“I knew my father, Tereus Shelawn, when I was a child and young man. We weren’t close, because the relationship was not recognized, and because of the shame surrounding my birth. He was everything a man should be. Tall, strong, handsome, rich, brilliant, talented. He was a charming dancer, and had a lovely, well-trained singing voice. He was a gentleman of the old school, very much a product of his time, a rough and beautiful era, when a man could drink and wench and wager a fortune on a single hand at cards, or break his neck on the hunting field, or fight a duel over a woman’s eyes. 

“He was all those things — a perfect picture of manhood, and of a wartime commander. You’ve seen the portrait of him in Valentine’s library by Joshua Reynolds. I know it’s hard for you to make out, because you’re color-blind like I am. But if you look, you can see it: His arrogance and power and skill and brilliance and insouciance and beauty.

“And as a child and a young man, I had none of those things.” Lucius wrinkles his brow, opens his mouth to speak, and Inglorion says, “No, my child. Let me finish.

“It’s said I look just like him, and the resemblance is striking. I once mistook his reflection in a mirror for myself. But he was over six feet tall and powerfully built. Not like you or me. So strong. Again, you’ve seen my brother Marcus. They’re the same height, though Tereus was much stronger, because he’d fought most of his life. And of course he had dark eyes, and could see colors, and ride in full daylight.” Inglorion pauses for a moment, and Lucius can feel the almost unbearable weight of his sadness. “I was a bad copy of him — almost a parody, a caricature. I can’t describe it.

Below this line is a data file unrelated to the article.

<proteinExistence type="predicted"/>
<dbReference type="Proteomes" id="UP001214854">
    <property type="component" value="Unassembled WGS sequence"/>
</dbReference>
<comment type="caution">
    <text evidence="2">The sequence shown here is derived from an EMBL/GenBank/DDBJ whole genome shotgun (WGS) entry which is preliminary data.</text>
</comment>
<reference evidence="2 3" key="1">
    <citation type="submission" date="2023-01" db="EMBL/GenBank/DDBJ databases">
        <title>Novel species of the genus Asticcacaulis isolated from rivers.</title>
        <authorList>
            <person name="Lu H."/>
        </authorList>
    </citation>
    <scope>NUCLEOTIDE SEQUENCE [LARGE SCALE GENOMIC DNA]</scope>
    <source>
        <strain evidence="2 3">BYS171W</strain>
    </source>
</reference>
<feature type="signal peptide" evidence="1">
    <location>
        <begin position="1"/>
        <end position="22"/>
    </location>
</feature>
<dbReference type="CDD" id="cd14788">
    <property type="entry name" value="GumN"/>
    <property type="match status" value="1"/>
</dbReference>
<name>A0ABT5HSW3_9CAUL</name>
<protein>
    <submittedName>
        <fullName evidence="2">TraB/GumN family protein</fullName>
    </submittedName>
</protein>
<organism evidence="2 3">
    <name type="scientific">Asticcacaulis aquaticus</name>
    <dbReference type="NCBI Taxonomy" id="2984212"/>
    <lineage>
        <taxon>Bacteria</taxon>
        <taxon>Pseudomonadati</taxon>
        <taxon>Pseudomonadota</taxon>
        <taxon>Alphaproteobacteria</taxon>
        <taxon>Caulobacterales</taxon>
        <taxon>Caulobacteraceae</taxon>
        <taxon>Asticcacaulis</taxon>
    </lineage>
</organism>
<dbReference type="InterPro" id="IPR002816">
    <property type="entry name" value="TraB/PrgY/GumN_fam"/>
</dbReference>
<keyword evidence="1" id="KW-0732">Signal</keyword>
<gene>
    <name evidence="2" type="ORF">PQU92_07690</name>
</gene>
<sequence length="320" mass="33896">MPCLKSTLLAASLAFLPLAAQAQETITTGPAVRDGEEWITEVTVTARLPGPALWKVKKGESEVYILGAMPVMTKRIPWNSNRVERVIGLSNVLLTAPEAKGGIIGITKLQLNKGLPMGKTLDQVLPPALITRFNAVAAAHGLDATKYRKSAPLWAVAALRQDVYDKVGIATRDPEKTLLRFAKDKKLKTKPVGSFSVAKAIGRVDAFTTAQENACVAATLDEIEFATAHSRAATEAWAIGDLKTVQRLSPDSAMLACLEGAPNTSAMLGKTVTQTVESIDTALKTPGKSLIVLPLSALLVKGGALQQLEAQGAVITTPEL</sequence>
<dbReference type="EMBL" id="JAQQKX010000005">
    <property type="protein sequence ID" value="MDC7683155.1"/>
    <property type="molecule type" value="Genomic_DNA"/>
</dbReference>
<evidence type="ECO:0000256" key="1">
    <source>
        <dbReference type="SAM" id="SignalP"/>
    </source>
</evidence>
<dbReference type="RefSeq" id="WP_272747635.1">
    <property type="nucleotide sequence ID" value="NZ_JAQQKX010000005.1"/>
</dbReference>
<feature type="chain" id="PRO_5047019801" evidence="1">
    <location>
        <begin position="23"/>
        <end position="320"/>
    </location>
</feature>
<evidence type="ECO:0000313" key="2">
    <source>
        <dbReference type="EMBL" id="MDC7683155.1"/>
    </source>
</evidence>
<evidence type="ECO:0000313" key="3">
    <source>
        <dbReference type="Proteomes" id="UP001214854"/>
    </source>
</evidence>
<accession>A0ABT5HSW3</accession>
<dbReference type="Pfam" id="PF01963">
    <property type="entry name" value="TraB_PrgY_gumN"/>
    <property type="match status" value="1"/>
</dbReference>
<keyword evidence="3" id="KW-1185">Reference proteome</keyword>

“From birth I wanted two things: To have dark eyes, like a proper gray elf, and to be as strong as he was. I remember lying in darkness, with terrible sick headaches, and longing to pluck my eyes out because I knew they were the source of my suffering — my Drow eyes. And it terrifies me now when I think —

“I’m very strong now. You know that. It was a pure act of will, and not a good one. I was injured and in pain every day of my life because I wanted to kill that weak, small part of myself.”

He’s staring at the ceiling dreamily, as if he can see an image of his younger self there, sharp and distant like in a camera obscura.

Finally he continues. “Cutting, burning, tattooing, fasting. And I was always injured. I wanted so badly to drive the demon out, so that I could be my real self: Tall, strong, educated, born to wealth and privilege.